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Tuesday, October 21, 2008

Paul Auster - Mr. Vertigo *****

I wish I could suit myself with simply writing, "The man is a genius," and letting my review at that, because that is what Paul Auster is absolutely deserving of. 1994's Mr. Vertigo is nothing short of astounding in its breadth and vision, encompassing a nation's loss of wonderment and innocence in the story of a poor boy from St. Louis who learns to fly.

Walt is a Holden Caufield of another era--a down and out, harsh little man in a boy's body, trying to keep a step ahead of the game he's convinced he's been thrown into. But the man who saves him from a life on the streets, the mysterious Master Yehudi, is more than willing to play into that game, to test Walt to his outer limits, showing him what a mind and heart can do when they are pushed to breaking. But after they've proven themselves, how long can such a dream last? So unfolds what may be Auster's most traditional of novels, as Walt and Master Yehudi tour the nation in search of their own American dream.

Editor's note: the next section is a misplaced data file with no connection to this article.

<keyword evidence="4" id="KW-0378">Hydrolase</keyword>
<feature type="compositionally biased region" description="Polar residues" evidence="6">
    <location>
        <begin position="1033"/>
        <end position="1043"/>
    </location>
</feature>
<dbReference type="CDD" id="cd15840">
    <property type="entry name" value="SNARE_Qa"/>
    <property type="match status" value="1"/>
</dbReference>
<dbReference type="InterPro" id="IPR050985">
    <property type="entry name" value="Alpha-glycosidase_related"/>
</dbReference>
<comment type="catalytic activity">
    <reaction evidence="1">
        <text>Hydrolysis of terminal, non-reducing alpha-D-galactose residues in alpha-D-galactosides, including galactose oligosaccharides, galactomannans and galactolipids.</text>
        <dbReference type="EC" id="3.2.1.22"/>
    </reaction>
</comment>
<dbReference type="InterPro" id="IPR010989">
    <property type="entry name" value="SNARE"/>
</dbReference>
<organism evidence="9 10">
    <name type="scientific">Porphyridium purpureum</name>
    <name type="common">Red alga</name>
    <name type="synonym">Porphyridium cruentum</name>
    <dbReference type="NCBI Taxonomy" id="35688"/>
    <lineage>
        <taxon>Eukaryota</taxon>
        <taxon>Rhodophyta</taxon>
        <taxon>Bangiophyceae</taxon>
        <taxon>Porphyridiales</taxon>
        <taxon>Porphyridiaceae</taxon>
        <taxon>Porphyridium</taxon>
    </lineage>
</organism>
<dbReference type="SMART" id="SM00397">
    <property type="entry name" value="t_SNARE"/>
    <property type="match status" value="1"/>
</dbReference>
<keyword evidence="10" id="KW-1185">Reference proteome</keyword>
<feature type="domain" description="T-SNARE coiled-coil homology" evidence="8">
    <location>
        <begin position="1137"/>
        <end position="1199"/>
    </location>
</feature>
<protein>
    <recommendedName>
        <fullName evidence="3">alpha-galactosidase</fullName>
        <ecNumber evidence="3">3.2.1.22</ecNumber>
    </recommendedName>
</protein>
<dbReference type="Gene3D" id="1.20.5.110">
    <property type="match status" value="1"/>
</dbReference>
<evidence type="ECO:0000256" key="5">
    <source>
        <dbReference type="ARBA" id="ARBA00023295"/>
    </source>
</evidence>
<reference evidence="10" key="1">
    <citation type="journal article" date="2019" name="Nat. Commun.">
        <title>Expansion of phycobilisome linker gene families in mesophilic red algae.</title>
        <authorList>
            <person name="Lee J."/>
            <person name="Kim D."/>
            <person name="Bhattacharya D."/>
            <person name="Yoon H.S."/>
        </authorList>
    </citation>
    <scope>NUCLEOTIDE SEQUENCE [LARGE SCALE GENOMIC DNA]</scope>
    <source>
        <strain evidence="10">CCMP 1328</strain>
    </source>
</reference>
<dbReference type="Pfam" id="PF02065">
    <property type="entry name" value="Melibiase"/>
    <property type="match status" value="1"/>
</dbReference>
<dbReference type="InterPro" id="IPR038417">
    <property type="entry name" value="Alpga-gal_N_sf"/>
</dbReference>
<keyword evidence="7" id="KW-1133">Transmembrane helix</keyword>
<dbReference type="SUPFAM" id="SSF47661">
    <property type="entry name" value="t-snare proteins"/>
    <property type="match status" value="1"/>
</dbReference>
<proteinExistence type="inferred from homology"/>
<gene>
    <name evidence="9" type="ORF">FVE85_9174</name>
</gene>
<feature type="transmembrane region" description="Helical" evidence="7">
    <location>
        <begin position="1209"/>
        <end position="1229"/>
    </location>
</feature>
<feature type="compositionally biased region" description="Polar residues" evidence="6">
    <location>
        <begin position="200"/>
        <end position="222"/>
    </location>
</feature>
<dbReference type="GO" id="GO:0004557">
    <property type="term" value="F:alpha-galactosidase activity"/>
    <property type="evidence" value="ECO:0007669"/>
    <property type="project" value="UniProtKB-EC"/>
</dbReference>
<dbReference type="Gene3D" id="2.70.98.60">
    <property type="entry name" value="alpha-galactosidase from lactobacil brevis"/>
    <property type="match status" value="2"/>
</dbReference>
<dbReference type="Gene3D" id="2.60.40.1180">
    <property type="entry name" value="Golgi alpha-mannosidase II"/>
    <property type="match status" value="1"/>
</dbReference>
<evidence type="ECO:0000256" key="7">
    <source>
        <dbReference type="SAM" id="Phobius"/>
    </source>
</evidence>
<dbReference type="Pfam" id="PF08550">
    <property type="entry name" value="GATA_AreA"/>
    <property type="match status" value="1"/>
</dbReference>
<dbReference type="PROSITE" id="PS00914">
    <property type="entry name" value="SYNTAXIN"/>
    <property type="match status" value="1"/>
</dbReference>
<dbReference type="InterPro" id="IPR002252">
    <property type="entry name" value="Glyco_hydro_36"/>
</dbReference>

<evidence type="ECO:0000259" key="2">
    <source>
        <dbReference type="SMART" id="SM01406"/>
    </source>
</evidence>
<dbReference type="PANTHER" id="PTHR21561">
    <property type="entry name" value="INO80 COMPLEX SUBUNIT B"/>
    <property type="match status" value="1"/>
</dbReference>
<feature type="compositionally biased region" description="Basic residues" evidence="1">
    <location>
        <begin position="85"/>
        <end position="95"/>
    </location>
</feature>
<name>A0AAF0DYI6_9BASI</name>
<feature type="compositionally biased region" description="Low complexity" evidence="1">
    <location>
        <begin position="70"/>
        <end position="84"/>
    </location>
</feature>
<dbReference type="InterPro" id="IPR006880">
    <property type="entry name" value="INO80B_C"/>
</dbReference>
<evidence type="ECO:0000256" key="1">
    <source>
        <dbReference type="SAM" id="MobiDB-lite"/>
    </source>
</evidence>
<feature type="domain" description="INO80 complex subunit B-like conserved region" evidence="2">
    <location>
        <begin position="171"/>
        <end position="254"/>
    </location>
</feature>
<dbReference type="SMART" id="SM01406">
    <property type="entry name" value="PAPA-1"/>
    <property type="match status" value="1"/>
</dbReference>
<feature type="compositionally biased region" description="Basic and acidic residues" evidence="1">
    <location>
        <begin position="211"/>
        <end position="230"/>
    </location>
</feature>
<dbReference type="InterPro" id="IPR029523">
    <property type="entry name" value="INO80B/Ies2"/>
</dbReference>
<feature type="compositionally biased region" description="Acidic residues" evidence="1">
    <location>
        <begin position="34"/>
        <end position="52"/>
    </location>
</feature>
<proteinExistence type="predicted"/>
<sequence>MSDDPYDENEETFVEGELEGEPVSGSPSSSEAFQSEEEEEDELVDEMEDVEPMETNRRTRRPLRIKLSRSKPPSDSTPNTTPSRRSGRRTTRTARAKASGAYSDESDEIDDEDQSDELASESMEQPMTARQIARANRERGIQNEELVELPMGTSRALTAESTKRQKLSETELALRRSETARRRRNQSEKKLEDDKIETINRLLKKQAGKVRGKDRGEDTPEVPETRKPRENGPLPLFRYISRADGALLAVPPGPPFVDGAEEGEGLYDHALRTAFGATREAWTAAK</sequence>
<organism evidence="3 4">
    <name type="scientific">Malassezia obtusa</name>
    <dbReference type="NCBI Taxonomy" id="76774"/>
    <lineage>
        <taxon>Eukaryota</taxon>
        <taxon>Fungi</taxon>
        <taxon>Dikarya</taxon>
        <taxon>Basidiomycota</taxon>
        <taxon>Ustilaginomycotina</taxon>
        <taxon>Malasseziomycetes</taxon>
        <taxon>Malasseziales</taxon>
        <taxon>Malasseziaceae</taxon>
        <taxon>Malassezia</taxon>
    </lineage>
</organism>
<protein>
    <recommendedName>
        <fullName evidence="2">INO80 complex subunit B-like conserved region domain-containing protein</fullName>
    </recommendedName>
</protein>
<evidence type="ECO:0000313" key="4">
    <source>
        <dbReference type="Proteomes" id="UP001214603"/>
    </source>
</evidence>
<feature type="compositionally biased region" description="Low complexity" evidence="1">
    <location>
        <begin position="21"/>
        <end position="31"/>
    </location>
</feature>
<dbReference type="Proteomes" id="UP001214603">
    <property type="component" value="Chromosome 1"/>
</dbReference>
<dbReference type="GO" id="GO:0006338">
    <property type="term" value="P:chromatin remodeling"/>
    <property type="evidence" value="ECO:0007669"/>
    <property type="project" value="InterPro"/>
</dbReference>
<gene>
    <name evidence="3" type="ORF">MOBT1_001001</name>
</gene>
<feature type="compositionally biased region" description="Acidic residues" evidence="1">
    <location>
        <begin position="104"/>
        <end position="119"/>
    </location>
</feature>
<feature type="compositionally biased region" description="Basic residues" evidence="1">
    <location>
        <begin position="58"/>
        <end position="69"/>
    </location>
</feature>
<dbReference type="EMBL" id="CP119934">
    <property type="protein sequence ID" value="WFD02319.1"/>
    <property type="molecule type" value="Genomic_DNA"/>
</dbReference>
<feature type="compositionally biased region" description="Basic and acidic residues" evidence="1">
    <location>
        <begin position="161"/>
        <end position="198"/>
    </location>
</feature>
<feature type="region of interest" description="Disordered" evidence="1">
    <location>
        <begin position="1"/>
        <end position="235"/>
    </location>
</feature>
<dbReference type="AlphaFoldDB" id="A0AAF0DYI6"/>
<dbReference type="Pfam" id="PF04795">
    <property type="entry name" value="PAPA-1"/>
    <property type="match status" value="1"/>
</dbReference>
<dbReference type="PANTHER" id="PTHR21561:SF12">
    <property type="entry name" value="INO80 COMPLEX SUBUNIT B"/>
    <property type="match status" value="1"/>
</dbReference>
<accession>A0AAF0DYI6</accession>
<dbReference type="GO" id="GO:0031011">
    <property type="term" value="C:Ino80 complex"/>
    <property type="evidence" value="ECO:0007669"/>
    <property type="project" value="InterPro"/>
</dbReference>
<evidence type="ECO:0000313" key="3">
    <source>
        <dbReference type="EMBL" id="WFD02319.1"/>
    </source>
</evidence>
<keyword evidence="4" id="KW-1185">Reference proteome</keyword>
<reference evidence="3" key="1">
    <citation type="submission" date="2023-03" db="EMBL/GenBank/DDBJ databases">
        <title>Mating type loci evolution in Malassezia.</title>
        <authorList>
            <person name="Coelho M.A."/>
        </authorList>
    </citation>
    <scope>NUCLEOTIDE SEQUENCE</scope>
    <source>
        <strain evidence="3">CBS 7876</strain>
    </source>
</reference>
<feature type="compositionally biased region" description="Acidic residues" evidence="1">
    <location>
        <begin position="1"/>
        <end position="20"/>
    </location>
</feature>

And, without giving anything away, just to top off the excellence of the book in and of itself, Auster manages, in the last four pages, to tie the entire story to his acclaimed (and apparently, all-encompassing) New York Trilogy, causing me to actually throw my book down in amazement. I knew that Auster liked to cross storylines, just by glancing through his newest novel, Travels in the Scriptorium, but I went 290 pages of Mr. Vertigo without a single thought of Daniel Quinn and his surrealist detective adventures, just to have Auster slip him in at the last possible second and consequently blow my mind.

Mr. Vertigo is a truly wonderful tale; one that in its depth of cultural relevance and commentary, reads more like a piece of allegorical history than fiction at all. Even the most fantastic moments come off completely real, and even more painfully so because of the weight with which they are written. My only trouble with Auster now is the fact that I'm going to have to buy every single one of his books because I cannot bear to leave a single page unturned.

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